What is portrait gallery?

Some articles on portrait gallery, portraits, gallery, portrait:

Scottish National Portrait Gallery - History
... of Buchan, formed a collection of Scottish portraits in the late 18th century, much of which is now in the museum ... was among those calling for a Scottish equivalent of the very successful National Portrait Gallery, London, established in 1856, but the government in London ... The London National Portrait Gallery was the first such separate museum in the world, however it did not move into its current purpose-built building until 1896, making the Edinburgh gallery the ...
David E. Finley, Jr. - Career - National Portrait Gallery
... had acquired a major collection of American portraits that he hoped would form the nucleus of a future National Portrait Gallery, but died before he could take any concrete steps in that direction ... Eisenhower, who saved it for the National Portrait Gallery ... took until 1968 before the building could house the Portrait Gallery and also the Smithsonian American Art Museum ...
Loretta Claiborne - Special Olympic World Games
... On 9 May 2009, the Smithsonian’s National Portrait Gallery in Washington, D.C ... unveiled a historic portrait of Special Olympics founder Eunice Kennedy Shriver, the first portrait the Gallery has ever commissioned of an individual who had not served ... The portrait of Mrs ...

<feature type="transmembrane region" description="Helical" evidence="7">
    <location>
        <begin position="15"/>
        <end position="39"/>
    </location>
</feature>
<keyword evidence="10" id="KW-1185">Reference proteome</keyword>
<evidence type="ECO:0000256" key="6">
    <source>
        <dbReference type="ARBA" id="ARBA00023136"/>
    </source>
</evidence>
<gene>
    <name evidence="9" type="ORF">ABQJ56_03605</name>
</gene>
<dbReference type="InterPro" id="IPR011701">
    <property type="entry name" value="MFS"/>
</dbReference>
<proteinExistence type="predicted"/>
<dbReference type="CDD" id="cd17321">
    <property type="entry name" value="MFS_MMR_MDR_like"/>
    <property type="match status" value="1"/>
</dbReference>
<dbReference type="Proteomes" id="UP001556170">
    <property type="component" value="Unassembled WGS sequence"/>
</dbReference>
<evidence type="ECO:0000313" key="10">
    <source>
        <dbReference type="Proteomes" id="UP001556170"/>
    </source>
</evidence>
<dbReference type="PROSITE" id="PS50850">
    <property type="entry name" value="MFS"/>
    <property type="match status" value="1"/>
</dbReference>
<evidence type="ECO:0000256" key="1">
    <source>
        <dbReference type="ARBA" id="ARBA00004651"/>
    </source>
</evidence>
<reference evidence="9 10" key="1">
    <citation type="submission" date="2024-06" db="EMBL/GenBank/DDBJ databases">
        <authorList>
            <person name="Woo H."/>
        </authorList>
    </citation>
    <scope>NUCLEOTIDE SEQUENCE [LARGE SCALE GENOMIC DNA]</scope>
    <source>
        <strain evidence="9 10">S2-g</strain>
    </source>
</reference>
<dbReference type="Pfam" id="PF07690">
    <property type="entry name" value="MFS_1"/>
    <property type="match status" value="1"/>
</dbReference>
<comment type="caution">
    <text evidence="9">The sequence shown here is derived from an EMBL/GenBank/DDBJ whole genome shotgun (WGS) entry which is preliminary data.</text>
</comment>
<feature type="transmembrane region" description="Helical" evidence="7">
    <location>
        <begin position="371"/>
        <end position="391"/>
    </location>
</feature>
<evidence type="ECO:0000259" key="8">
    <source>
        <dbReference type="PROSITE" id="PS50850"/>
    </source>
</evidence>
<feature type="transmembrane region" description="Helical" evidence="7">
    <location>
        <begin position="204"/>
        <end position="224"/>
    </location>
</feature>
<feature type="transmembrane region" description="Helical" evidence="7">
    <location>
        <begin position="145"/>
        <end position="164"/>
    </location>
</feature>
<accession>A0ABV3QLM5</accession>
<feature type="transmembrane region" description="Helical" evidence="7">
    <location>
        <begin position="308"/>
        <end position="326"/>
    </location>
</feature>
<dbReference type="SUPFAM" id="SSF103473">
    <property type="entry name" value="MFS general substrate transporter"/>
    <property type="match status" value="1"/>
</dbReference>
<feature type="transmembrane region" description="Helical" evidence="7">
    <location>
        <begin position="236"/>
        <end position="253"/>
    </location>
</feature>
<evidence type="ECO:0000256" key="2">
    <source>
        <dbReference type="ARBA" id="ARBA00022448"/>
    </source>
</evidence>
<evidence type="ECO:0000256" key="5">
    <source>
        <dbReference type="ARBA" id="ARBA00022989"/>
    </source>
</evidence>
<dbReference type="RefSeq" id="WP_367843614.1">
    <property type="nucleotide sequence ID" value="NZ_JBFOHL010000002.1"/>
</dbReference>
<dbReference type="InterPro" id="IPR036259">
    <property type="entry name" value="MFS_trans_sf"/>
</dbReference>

Carter-Campbell Of Possil - Portrait Gallery
... bequested by Isabella Campbell to the Kelvin Grove Gallery Glasgow in 1911 Captain George Barber Jeffreys RN ...

Famous quotes containing the words gallery and/or portrait:

    To a person uninstructed in natural history, his country or sea-side stroll is a walk through a gallery filled with wonderful works of art, nine-tenths of which have their faces turned to the wall. Teach him something of natural history, and you place in his hands a catalogue of those which are worth turning round.
    Thomas Henry Huxley (1825–95)

    Long before Einstein told us that matter is energy, Machiavelli and Hobbes and other modern political philosophers defined man as a lump of matter whose most politically relevant attribute is a form of energy called “self-interestedness.” This was not a portrait of man “warts and all.” It was all wart.
    George F. Will (b. 1941)